But that audition led to another audition, where Robertson did some movement tests for the character. The whole time, Robertson just sees this as a fun opportunity in Hollywood. Maybe this is what all of these experiences are like? A few months go by without another call, before Robertson receives the one that matters: she's been cast in the production.


The problem now, however, is that Robertson doesn't know what she's been cast in. When she showed up to the first table read, she immediately picked up on a weird energy in the air.

"The excitement is palpable and there are people whispering in the corners together," she said. "I think I even overheard someone say something along the lines of like, 'Oh, my gosh, I can't believe I'm in this franchise, this is a dream come true.'"

She knew this was a video game project, but beyond that? Not much.

Robertson sat her way through the table read, and after returning home, started doing Google searches based on the information in the script she'd been handed. She eventually realized she'd been cast as a central character in the next major Resident Evil.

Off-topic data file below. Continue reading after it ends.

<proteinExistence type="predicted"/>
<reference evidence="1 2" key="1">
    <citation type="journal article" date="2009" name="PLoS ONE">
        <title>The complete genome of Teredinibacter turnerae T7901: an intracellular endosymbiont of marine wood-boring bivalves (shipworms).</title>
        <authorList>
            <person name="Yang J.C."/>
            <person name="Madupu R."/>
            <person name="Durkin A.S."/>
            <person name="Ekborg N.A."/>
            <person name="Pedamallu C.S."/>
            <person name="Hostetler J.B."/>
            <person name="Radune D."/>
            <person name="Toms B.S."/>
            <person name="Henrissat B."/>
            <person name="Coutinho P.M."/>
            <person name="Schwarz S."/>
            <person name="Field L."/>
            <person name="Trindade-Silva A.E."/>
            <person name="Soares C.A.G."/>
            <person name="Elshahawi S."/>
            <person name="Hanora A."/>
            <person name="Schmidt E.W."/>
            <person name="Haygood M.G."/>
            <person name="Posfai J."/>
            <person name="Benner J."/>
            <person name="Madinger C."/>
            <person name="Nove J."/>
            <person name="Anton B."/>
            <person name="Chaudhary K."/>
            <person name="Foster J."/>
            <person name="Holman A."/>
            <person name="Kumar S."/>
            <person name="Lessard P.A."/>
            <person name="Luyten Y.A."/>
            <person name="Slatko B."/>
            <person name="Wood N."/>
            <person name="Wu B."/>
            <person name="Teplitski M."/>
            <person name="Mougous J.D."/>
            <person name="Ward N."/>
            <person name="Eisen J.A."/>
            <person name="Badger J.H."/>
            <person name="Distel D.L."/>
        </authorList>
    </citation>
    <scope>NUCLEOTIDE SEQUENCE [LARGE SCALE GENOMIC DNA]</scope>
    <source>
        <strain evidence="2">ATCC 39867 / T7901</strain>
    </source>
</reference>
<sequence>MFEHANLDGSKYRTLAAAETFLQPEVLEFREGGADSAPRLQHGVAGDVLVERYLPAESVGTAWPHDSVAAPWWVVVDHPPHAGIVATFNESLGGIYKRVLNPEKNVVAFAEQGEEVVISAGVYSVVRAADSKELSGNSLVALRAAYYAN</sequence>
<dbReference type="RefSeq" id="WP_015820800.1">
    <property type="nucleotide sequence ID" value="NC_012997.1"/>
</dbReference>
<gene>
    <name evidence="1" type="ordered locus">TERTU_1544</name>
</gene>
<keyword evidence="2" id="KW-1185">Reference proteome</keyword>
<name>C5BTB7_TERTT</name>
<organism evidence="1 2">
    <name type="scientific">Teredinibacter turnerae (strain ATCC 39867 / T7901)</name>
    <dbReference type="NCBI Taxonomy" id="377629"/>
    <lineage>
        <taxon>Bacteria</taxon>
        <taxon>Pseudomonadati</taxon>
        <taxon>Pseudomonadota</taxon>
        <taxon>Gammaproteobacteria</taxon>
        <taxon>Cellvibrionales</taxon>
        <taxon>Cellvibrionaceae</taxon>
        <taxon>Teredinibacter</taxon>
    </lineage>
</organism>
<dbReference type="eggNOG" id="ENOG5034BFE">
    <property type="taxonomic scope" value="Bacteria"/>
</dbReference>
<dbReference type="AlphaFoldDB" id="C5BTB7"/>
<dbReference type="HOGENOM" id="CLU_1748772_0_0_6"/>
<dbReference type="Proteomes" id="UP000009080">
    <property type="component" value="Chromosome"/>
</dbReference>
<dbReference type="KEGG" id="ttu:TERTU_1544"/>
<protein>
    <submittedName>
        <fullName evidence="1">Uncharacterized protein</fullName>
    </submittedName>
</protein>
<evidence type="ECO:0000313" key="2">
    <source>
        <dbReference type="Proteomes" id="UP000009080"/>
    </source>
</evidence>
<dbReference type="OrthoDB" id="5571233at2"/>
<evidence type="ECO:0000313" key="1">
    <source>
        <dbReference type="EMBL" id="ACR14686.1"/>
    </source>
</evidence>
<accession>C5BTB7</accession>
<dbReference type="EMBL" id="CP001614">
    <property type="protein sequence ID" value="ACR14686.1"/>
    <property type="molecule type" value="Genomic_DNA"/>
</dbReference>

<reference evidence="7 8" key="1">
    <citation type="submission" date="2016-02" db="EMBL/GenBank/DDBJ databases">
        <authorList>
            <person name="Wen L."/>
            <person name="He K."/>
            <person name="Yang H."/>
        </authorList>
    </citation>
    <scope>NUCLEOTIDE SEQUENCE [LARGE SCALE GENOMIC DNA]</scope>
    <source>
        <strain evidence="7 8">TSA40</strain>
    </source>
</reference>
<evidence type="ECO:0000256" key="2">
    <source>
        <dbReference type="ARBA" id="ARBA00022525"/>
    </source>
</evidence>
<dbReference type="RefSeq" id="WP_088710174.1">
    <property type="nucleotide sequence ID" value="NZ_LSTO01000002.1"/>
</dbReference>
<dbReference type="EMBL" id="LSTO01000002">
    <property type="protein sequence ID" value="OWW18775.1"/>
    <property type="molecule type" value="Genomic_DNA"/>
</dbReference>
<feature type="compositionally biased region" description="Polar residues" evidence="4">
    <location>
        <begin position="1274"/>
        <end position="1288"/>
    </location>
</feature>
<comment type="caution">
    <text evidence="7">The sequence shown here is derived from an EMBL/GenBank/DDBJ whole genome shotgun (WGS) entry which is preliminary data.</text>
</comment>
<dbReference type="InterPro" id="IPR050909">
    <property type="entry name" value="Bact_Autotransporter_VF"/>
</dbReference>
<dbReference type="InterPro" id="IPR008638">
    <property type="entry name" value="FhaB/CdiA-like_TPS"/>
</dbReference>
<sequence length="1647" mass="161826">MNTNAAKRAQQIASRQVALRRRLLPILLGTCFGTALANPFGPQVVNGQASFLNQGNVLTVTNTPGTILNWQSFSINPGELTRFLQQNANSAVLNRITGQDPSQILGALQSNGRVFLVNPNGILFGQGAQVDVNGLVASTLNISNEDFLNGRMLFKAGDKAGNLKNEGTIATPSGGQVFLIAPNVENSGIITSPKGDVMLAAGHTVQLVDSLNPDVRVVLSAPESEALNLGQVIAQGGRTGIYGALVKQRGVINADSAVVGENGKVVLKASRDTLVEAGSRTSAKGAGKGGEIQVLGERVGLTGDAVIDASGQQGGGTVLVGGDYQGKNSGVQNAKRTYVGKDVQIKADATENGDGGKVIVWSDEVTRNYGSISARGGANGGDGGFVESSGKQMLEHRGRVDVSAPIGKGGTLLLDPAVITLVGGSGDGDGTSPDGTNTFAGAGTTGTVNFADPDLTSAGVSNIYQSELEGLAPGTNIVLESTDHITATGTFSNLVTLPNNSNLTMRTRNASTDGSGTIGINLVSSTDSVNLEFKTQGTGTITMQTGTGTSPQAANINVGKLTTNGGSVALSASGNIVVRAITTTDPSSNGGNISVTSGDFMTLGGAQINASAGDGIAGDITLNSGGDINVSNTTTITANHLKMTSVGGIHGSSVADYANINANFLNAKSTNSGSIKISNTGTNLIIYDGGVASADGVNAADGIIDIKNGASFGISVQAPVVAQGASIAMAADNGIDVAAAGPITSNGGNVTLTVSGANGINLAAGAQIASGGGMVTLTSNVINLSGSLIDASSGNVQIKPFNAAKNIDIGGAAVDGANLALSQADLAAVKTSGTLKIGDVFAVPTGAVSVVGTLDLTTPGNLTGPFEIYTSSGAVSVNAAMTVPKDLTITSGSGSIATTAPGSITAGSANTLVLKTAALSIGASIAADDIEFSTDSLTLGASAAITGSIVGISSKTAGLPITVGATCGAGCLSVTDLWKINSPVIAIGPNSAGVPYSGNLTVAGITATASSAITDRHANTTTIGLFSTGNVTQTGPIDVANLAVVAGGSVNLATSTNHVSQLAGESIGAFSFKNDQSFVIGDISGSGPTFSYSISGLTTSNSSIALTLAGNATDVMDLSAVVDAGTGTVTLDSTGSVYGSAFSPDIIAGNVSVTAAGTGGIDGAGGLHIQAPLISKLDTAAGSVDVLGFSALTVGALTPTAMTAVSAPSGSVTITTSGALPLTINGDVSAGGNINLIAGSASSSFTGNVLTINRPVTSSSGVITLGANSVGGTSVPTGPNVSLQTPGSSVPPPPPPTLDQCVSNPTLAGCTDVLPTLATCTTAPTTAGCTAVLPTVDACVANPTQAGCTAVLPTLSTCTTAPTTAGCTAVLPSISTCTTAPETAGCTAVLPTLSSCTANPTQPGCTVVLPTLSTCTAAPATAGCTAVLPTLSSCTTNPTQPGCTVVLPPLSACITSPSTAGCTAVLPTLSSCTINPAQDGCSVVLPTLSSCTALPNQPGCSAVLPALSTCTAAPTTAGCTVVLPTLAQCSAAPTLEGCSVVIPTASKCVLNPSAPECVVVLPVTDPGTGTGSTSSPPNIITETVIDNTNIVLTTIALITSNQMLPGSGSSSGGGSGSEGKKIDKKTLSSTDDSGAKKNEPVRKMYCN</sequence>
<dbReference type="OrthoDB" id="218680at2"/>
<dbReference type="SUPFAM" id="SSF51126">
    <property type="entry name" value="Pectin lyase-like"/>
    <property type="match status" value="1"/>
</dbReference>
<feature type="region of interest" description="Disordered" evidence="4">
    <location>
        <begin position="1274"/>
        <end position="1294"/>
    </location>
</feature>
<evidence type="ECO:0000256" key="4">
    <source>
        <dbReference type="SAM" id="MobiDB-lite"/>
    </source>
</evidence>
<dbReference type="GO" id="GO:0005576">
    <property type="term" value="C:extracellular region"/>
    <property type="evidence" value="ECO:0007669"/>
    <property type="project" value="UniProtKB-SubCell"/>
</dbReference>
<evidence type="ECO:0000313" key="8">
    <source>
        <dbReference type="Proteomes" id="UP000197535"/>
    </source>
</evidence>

"Once I found out that it was Resident Evil," said Robertson, "there was that moment where you just have to kind of sit back in your chair and process that information for a second because it's massive. And I'm not a gamer myself, but even I have heard of Resident Evil."

Robertson said her original pitch for Lady Dimitrescu during the audition phase and the performance featured in Village aren't radically different. The script for Village didn't allow for much in the way of improvisation in terms of the lines Robertson was speaking for Lady Dimitrescu, but there was a lot of latitude given in terms of how Robertson performed her.